The Met Will Sell Michael Gross Pictures

By Neal Comment

It’s no secret that the Metropolitan Museum of Art hasn’t been actively cooperating with Michael Gross during his research phase for Rogues’ Gallery, his behind-the-scenes look at the museum—certainly not in any way that might give the impression that they approve of what he’s doing. But Harold Holzer, the Met’s senior veep for external affairs, wants to set the record straight on recent reports that the museum’s photo archivists are under instructions not to provide Gross with access to their inventory—a story I passed along after it appeared in Liz Smith’s column over the weekend. Those reports, he says, are simply false.

“He can have any picture he wants,” Holzer told me, adding that Gross would be treated like any other customer of the museum’s photo services. According to Holzer, the dispute arose because Gross wanted new images of the Grand Steps and the facade. Because the facade changes so often, the Met declined to shoot new photos for the transaction, so Gross was told he could have any existing pictures in their archives, an offer he rejected. (In April, Holzer emailed a photo researcher subcontracted by Broadway Books to say “we cannot provide the material about which you have inquired,” adding, “I am certain that the author can explain that we have the same reluctance to supply visual material for this project as we do to supply narrative material.” He reaffirmed to me, when asked about the email, that he was referring to a request for new photographs, and that the museum’s “reluctance” does not extend to allowing access to existing archival materials at the standard rates.)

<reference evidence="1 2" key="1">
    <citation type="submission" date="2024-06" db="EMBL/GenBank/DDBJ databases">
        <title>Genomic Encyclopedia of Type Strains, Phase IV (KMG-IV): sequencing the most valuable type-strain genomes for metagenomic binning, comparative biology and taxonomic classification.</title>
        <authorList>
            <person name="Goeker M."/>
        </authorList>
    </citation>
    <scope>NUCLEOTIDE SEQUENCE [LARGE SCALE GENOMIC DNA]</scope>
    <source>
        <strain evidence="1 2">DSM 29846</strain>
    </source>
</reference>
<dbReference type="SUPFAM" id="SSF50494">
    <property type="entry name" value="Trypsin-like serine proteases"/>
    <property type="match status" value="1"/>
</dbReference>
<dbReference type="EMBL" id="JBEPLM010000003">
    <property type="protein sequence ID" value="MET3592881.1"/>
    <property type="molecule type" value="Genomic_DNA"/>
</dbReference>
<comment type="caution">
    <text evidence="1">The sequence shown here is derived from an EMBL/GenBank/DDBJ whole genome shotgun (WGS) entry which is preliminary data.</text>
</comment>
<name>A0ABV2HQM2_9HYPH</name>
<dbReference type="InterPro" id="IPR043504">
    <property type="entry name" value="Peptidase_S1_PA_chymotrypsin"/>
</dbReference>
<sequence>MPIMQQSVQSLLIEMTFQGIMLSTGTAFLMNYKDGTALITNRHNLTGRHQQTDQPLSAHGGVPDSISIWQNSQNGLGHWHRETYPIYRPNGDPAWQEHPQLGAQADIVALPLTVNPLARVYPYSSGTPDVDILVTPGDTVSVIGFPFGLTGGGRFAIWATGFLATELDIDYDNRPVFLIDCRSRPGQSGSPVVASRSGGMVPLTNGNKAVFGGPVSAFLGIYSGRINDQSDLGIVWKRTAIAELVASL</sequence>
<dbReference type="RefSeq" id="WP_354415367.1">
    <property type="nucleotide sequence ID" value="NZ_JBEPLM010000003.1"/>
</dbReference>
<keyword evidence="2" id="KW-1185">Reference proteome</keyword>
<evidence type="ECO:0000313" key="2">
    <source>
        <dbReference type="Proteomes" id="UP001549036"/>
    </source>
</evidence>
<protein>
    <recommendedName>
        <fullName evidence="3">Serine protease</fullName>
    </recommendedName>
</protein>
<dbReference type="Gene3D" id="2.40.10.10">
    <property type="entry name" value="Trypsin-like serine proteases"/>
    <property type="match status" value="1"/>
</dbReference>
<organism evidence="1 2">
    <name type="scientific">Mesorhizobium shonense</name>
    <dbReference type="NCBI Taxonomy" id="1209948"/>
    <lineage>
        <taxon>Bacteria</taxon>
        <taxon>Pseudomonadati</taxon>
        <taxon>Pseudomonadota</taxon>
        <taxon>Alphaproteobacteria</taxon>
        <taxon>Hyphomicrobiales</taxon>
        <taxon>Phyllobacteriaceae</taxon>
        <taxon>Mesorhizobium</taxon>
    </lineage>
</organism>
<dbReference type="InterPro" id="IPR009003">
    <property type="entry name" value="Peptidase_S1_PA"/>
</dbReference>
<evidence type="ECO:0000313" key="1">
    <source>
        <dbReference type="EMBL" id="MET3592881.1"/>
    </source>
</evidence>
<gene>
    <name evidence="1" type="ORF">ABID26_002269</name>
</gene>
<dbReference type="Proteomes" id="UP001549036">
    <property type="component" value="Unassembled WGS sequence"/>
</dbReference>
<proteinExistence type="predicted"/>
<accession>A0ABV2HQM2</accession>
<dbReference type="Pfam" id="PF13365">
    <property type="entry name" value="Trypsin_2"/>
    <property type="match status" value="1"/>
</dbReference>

Holzer also notes that Broadway was in the process of applying for permission to use one of the Met’s Tiepolo paintings on the cover of Rogues’ Gallery, but withdrew their request for reasons which were not explained to him. “I guess if they can have the picture, they don’t want it!” he quipped. When I called to ask about the Tiepolo situation, Gross said there was nothing more to it than an artistic decision made by his publisher, but brightened up when asked to comment on the assurances that he wasn’t being blackballed by the photo archivists. “I’m delighted to hear that!” he said. “That’s wonderful. I’ll tell Doubleday the news.”

In the meantime, my suggestion that GalleyCat readers supply Gross with the pictures he needed actually panned out; Gross was particularly taken with this picture taken by Gilbert King, which he posted to his website Tuesday